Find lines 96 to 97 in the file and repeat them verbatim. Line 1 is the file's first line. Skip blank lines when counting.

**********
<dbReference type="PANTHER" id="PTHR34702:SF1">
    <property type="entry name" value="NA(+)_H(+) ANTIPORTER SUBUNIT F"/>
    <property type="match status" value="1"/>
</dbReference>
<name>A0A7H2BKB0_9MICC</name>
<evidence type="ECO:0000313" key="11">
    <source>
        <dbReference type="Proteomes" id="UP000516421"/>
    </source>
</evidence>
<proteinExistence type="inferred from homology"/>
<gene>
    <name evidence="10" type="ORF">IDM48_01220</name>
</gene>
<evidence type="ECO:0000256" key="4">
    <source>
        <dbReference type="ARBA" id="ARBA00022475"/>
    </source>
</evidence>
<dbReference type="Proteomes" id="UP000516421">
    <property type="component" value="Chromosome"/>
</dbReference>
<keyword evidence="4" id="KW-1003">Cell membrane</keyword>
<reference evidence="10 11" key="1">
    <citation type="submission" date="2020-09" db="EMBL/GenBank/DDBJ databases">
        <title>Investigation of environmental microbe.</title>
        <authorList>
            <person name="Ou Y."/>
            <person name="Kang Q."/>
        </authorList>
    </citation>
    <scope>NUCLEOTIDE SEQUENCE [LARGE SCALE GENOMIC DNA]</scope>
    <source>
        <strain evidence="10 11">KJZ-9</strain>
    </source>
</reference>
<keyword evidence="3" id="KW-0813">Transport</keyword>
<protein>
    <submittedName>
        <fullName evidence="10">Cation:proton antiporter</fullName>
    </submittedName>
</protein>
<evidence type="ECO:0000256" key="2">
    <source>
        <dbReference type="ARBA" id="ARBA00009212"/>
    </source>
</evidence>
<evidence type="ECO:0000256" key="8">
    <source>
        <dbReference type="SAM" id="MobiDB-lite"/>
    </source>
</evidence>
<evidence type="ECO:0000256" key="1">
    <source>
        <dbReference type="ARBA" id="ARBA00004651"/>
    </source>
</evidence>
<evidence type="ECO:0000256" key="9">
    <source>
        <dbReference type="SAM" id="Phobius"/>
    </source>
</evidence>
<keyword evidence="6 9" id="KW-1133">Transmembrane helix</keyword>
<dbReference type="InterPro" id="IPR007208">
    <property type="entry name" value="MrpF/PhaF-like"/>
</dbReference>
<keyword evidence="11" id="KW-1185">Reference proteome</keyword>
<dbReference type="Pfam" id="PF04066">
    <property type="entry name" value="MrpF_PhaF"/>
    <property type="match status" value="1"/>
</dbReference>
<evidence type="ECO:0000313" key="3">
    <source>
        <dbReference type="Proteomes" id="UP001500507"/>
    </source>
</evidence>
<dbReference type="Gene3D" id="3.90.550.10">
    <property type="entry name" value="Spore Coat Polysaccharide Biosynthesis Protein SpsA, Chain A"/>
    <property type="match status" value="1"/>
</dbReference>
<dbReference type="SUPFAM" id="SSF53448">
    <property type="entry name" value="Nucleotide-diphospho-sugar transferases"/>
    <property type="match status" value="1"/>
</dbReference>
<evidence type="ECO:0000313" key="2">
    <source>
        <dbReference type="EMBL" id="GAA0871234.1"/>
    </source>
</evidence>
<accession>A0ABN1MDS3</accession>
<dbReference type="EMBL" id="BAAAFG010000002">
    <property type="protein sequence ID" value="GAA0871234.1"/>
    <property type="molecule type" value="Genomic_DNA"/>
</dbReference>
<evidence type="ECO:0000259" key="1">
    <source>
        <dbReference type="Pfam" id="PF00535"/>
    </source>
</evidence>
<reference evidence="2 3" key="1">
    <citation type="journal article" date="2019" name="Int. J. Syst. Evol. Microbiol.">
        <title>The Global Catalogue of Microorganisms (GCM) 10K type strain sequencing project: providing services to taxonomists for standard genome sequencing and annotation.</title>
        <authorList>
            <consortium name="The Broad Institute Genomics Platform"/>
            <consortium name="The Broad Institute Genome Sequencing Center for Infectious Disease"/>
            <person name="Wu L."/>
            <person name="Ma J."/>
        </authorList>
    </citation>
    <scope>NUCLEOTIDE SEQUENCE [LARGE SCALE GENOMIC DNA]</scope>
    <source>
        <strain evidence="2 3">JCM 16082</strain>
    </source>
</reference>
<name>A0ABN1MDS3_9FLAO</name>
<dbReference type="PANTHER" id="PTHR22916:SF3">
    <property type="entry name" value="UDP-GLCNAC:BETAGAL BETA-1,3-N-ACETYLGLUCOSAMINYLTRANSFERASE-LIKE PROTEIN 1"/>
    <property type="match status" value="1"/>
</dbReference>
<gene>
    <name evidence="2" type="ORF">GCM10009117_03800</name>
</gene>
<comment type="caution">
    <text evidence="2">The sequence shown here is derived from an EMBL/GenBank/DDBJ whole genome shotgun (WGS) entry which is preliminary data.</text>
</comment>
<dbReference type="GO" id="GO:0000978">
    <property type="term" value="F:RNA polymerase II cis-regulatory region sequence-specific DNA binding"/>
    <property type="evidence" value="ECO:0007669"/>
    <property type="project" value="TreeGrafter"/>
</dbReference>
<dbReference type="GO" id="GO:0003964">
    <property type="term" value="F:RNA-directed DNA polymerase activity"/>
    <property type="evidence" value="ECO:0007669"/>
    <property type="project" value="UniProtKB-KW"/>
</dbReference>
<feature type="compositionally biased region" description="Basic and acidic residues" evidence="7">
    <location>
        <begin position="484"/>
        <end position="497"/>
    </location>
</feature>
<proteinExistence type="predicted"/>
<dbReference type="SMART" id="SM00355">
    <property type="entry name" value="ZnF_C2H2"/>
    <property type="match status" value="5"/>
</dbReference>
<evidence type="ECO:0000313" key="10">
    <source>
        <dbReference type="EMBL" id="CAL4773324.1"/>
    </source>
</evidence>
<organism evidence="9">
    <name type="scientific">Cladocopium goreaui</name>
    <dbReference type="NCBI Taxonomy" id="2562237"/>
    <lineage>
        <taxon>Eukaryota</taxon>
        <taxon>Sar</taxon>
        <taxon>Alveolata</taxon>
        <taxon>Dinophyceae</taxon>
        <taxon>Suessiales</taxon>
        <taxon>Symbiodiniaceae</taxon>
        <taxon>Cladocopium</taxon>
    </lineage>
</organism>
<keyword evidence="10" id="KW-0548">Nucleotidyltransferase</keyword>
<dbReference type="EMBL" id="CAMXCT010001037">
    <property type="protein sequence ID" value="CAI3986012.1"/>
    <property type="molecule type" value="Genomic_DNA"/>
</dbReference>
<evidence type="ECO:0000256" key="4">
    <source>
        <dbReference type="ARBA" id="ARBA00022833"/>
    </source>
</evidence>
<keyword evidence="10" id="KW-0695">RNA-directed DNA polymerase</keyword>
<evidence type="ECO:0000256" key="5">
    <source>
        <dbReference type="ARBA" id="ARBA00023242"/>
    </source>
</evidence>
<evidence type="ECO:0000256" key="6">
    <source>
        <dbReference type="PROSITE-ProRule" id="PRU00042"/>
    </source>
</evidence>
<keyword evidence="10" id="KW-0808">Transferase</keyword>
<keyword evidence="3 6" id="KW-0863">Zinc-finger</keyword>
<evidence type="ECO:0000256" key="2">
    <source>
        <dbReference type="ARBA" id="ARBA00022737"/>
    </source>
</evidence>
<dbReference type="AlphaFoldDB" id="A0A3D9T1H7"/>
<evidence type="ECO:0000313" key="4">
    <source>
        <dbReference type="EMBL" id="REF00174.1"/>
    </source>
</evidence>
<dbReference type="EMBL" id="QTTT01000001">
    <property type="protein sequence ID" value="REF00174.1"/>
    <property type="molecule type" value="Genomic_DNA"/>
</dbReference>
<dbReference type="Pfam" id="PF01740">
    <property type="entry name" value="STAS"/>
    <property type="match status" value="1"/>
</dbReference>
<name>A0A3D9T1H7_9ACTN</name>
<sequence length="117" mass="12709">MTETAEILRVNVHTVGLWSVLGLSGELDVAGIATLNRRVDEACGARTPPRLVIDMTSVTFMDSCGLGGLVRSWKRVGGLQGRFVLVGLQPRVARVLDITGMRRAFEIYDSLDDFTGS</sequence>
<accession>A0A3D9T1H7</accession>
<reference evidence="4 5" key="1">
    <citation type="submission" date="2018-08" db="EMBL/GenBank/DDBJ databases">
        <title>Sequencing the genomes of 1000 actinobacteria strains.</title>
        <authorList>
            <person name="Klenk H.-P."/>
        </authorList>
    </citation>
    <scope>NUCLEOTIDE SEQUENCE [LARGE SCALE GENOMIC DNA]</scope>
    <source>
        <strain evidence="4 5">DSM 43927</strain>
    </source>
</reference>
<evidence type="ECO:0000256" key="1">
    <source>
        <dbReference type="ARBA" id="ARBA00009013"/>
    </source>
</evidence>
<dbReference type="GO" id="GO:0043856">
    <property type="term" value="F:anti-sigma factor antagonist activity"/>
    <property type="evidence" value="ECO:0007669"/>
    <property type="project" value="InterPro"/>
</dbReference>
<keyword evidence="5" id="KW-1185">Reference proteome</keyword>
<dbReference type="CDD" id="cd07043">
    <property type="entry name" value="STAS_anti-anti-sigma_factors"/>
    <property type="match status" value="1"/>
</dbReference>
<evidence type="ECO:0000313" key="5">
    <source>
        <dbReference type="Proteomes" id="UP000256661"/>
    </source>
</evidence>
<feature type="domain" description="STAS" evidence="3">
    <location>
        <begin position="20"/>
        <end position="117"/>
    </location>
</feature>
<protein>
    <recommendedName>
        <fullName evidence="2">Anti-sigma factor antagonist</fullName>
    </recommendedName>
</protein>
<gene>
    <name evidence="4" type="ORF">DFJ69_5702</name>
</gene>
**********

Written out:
    <source>
        <dbReference type="Pfam" id="PF00535"/>